He had returned to Hongseong, still robust,
he had returned to care for his ailing brother,
and he walked up the strand of grey
toward Hongju High School, the soccer field
stubbled-green, to his left, still much the same.
2070? Was it 2070 already? Students streaming out
wore similar uniforms, students fresh
as the summer wind expressing a highway
of floating dandelion seeds. His wife passed away
two years before and his two sons worked abroad,
phoning twice, maybe three times a year.
There'd been no explosions, no grand griefs for years.
It had been a convenient marriage, quiet tenderness
blanketing husband and wife now and again,
with Chuseok coming around every year,
with outings and road trips punctuating every year,
with family life, its turmoils, laughter, keeping up
appearances now bubbling forth as so many dreams...
And now he was here, by the soccer field, students
streaming by... He recalled himself, his friends
running in the field, himself swept up in anticipation,
kicking the ball within the thrall of anticipation...
He was going to make a mark in his field
and the school would remember he once studied here.
He'd travel worldwide, invited to conferences,
invited to deliver lectures throughout all of Europe,
and maybe he'd settle in America.
The old man walked on, passed the soccer field, toward
the pink-petalled tree that he hoped was there,
his hope fulfilled. The space underneath flared
with the memory of her whom he wooed and loved,
whom he loved well after circumstances
had parted them cities away.
And the school hallways - how they glowed with her image,
how reddened they were with her laughter...
How deliciously sad her image stood alone...
How strange it seemed that he then anticipated
finer, fiercer loves than his pretty stepping stone.
How many sleepless nights had he slogged it out,
the examinations ******* him...
How many were the anxieties, worries
pressing in upon him...
Yet how strangely faint
and shadowy the memory had become -
and almost quaint.
Even his wife's youthful image, her imagined glow,
the glow of his feelings then, had become
a faded cloth,
his quarrels with his two sons, at times explosive,
more faded patterns on the cloth...
Yet what had moved him here - what intimation
had been stirred in the soccer field's grass,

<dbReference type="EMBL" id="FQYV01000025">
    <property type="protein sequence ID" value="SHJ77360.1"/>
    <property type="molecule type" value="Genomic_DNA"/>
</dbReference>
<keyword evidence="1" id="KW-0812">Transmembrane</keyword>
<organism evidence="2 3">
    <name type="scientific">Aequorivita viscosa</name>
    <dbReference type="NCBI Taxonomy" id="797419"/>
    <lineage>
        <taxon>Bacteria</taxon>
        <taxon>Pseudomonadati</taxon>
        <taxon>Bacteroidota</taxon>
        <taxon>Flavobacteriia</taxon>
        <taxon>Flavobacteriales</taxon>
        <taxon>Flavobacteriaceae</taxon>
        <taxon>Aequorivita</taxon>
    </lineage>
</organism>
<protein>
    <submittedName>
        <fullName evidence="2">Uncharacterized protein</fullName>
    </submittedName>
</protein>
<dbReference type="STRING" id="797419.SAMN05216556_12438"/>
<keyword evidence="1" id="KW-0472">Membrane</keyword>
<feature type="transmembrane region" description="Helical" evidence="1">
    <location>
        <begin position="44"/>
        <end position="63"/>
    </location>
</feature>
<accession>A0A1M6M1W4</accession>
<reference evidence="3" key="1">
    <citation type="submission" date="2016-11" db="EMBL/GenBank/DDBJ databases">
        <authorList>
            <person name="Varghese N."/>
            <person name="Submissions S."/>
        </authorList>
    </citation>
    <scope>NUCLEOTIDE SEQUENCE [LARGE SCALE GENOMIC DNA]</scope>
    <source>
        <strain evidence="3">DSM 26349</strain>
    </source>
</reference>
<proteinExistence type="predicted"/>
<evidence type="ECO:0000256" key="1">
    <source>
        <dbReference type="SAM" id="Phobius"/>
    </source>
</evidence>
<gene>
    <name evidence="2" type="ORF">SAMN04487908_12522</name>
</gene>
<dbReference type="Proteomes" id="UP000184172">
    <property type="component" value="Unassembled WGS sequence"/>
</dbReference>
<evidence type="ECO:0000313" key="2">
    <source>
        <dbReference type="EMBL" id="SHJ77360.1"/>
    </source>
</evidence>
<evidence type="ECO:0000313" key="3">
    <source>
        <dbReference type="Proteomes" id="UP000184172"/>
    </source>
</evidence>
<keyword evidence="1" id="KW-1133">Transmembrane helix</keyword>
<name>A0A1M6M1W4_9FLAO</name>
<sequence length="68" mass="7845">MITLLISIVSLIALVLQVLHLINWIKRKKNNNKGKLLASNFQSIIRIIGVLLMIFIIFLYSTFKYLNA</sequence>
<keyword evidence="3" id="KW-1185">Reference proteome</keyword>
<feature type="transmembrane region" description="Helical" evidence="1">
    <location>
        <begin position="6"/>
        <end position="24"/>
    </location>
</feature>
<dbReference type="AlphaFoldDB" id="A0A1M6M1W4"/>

in the tree's pink petals? What was it about her,
his first flame evoking the marriage
of sadness and delight that eluded the blur?
Though the desks were different, though the hallway walls
and classrooms had different colors sewn,
a different melody rippling from a xylophone,
something of hers remained, a freshness
encompassing the pink petals, field's green,
a freshness whose face spoke of what's serene.
When he held her hand or ran in the field,
though his thoughts had sometimes taken him far afield,
few habits had hardened. He was still a soul
that like the wind passing through the grass and tree
was simply itself, not committed to a goal,
though the mind was a weaver of countless themes,
his mind prone to a rainbow of dreams.
She had moved him deeply: when they were together,
being was strung to being - being glowed -
youthful vigor, moments savored, possibility
shimmering, woven wonderfully together...
Twilight was coming on, spreading throughout the school,
its net reaching the soccer field and tree.
The old man began descending the strand of grey.
As he walked farther and farther away,
passing the street where she once had lived,
passing the multi-colored, blinking score
of PC rooms, singing rooms, and many a store,
habitual thoughts coalesced, clustered again;
he was back with his familiar self again,
the one he knew well for over fifteen years...
The indelible mark not made in his field,
the conferences imagined became the themes,
vibrant ones once again of unrealized dreams.
Still, he was well off, had been served plates enough
of recognition, respect and esteem.
And he was happy to see his brother again -
after more than ten years seeing him again -
happy to help, try to help a brother pull through
whose circumstances bore a darker hue.
Hongseong is a county in South Korea. "Chuseok" is the Korean equivalent of Thanksgiving.